3 Payment Processing Options For An Online Business

3 Payment Processing Options For An Online Business

Business

Online shopping is a booming industry. 69% of US adults have shopped online in the past, with 25% making at least one online purchase every month. In addition to this, ecommerce sales increased by 25% during the Covid-19 pandemic, proving that customers want flexibility in their purchasing options. 

If you’re the owner of an online business, you might be wondering how best to harness the growing interest in online retailers; US adults make an average of 70 payments each month, so how can you make sure that your online store is getting your fair share? 

One of the most proactive things you can do for your business is to ensure that you accept as many payment types as possible from your customers, so that you never miss out on a sale. Let’s dive into some of the most common online payment types, and how they could benefit your online business.

Credit cards

E-commerce has taken a radical shift towards becoming ubiquitous; as such, businesses need to find ways to best accept payments online. This is especially important for those selling age-restricted products, like smoking accessories.

With more than 500 million credit and debit cards currently active in the US, credit cards are undoubtedly one of the more popular payment methods among consumers. Fortunately, there are a variety of different services called payment gateways, which allow online businesses to accept credit cards. 

Payment gateways work by sending encrypted transaction information from your online shopping cart page to the gateway provider. Once the gateway provider has received this information, it facilitates the payment via the entering of the customer’s payment details, providing a secure and safe transaction for both parties. 

One of the largest and most common payment gateway providers is PayPal. Although PayPal and similar providers are popular, they can be restricting for some sellers, and may cause significant issues for business owners if they cancel or restrict your trading abilities. Some gateway providers will restrict sellers based on customer complaints, chargeback activity, or ‘questionable content’ on your website, which is a vague term, allowing some providers to cancel your account for just about anything. 

If you sell age-restricted products, you may find yourself unfairly limited by some major payment gateways, and therefore unable to process credit card payments. If you’re wondering how to sell glass pipes online, or similarly high-risk products, consider researching different gateway payment provider options to find one well-suited to your business.

Electronic invoices

Depending on your business model, your customers may prefer to pay for your services via invoices, particularly for trade-related online businesses. In cases where invoices are an accepted payment method, electronic invoicing is a good option to consider for your online business.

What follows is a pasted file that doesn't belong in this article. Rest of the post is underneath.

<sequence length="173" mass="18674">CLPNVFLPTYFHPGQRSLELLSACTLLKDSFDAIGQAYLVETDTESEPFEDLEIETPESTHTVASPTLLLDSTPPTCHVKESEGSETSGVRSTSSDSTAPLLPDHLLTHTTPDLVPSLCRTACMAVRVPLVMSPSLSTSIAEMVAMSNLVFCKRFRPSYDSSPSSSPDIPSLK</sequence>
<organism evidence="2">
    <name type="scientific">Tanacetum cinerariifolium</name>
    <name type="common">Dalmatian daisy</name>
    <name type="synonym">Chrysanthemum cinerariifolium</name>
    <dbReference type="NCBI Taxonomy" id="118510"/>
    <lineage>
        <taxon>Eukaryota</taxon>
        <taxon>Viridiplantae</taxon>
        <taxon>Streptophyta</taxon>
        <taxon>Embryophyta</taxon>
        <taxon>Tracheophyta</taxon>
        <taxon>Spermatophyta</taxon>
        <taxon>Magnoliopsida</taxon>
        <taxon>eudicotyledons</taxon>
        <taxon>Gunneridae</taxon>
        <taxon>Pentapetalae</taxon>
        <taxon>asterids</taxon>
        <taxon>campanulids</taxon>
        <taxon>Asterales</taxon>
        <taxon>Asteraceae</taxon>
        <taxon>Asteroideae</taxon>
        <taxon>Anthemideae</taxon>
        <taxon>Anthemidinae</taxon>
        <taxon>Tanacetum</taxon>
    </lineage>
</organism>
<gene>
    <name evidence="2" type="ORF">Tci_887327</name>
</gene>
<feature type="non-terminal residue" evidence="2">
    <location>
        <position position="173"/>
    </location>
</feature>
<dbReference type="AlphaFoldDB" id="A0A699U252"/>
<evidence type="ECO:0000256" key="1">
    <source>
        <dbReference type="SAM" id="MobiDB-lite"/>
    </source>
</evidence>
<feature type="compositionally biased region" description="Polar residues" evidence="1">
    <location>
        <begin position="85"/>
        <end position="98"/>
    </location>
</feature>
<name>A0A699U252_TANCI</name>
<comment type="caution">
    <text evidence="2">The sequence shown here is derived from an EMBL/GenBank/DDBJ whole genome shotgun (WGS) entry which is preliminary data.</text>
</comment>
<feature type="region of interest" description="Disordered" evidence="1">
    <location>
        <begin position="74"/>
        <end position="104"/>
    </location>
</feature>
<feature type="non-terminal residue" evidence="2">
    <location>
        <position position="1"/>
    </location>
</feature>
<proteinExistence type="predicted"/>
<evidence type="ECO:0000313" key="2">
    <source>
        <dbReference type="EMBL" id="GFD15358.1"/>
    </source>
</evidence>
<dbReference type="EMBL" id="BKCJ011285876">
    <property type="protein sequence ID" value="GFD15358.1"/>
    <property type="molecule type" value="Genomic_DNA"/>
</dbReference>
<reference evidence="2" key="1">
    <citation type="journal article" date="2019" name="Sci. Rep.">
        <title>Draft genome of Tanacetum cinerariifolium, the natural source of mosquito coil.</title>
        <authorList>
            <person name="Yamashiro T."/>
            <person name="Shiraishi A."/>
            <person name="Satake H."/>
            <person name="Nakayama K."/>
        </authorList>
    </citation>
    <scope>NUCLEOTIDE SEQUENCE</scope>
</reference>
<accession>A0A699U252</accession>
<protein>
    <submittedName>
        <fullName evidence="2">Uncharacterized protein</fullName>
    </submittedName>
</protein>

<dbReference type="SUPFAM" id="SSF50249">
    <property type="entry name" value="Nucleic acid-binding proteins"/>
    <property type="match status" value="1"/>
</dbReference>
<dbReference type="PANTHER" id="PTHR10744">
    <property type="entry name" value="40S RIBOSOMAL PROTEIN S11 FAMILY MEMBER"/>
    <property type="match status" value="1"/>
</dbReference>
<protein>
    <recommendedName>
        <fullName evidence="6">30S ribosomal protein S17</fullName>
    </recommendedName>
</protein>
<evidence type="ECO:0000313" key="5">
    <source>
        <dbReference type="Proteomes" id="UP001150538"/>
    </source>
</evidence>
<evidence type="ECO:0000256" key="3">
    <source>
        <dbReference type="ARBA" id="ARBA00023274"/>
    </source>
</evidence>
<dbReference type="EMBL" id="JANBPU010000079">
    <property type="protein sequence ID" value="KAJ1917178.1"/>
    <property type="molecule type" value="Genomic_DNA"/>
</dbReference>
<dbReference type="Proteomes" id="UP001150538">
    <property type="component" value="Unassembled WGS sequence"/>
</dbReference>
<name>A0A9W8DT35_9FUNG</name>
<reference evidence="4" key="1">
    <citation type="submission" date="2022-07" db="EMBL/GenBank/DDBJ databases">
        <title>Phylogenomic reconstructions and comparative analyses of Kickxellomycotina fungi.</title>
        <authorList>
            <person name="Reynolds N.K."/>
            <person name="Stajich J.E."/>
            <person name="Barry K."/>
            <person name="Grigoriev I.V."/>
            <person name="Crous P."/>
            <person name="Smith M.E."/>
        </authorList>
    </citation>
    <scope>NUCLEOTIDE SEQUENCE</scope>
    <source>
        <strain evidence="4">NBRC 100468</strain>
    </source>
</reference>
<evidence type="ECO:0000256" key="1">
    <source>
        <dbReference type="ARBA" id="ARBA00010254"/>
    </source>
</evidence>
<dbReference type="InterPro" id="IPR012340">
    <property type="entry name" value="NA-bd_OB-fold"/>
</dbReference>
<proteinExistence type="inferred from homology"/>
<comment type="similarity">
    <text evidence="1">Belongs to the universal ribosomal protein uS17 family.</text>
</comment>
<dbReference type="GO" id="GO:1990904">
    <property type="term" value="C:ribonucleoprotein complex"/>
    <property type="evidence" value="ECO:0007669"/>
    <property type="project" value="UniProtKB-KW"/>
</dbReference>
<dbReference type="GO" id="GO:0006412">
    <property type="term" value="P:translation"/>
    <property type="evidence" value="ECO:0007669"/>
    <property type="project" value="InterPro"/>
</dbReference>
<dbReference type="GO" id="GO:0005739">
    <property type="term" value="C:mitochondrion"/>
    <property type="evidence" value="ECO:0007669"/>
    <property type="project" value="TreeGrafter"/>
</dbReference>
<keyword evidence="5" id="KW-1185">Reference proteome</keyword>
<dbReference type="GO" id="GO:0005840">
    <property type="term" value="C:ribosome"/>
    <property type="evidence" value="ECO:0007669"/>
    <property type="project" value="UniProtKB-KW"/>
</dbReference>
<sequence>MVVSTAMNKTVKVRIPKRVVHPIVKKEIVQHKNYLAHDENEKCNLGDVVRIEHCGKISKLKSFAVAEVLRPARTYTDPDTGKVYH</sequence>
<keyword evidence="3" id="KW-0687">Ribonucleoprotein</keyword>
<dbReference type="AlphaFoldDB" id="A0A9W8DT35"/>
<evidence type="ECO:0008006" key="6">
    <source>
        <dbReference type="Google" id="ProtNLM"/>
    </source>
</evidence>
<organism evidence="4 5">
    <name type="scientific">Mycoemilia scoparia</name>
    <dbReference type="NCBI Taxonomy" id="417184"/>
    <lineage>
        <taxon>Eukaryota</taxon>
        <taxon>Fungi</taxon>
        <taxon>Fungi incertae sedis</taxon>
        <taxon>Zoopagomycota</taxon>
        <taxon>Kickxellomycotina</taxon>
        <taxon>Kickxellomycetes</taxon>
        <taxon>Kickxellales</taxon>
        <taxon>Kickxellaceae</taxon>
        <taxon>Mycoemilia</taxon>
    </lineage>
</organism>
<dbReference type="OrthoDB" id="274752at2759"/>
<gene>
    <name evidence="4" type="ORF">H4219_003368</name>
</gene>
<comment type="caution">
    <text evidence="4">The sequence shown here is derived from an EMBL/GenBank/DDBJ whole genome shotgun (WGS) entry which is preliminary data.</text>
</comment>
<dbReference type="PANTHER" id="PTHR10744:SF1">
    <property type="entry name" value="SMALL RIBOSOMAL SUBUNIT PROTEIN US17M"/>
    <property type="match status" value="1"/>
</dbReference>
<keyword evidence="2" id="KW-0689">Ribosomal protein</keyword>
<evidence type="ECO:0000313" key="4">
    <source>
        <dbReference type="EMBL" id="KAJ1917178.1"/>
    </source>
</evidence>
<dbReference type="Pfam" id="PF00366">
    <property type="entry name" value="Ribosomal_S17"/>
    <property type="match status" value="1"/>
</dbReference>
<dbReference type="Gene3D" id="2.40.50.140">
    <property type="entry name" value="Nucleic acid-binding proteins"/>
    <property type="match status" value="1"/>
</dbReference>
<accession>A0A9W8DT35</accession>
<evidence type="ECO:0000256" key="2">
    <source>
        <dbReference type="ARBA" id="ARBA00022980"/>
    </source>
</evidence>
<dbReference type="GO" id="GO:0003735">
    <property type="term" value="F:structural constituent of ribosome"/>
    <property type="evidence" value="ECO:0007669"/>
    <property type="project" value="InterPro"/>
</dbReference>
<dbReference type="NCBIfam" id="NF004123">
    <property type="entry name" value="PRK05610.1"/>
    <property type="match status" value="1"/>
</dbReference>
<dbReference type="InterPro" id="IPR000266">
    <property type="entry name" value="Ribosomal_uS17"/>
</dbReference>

Electronic invoices (also referred to as e-invoicing) are used to describe the transfer, receipt, and processing of payments via digital documents (a traditional invoice which has been scanned does not qualify as an electronic invoice.) To generate an electronic invoice, your documentation should be created digitally, using customer details which are then stored in your system for future use. When created with an appropriate invoicing system, your electronic invoice should allow your customer to pay by clicking on embedded links in the invoice itself. 

Electronic invoicing can streamline the invoice payment system, help the environment by reducing the use of paper, and prevent losses caused by human error when inputting payment details in a third-party application. 

Mobile payments

A relative newcomer to the payment game, mobile payments are expected to become more popular as gen-z gains more purchasing power; approximately half of US adults have used their phone to make a purchase in the past. 

Apple, Google, and Samsung all currently offer payment options through devices with their operating systems, with iPhones and Android devices having the ability to upload most credit cards into a digital wallet; this can be used for both in-person and online payments. Although the uptake of digital wallets and mobile payments has been slower than expected by the tech giants, all business owners should consider integrating these methods into their online shopping payment options. 

While many gateway providers such as PayPal and Stripe have their pros and cons, mobile payments differ in that they don’t require a third-party gateway, and instead work by directly inputting the credit card details—more like a traditional credit card payment. 

Payment processing options are an important consideration for your online business; making sure that you explore all your options and choose the right payment method for your circumstances can help to maximize your sale opportunities. Particularly for high-risk businesses, ensuring that you use a payment method less prone to unexpected restrictions can help your business to run more smoothly, and allow your products to be easily accessible for your target consumer.

 

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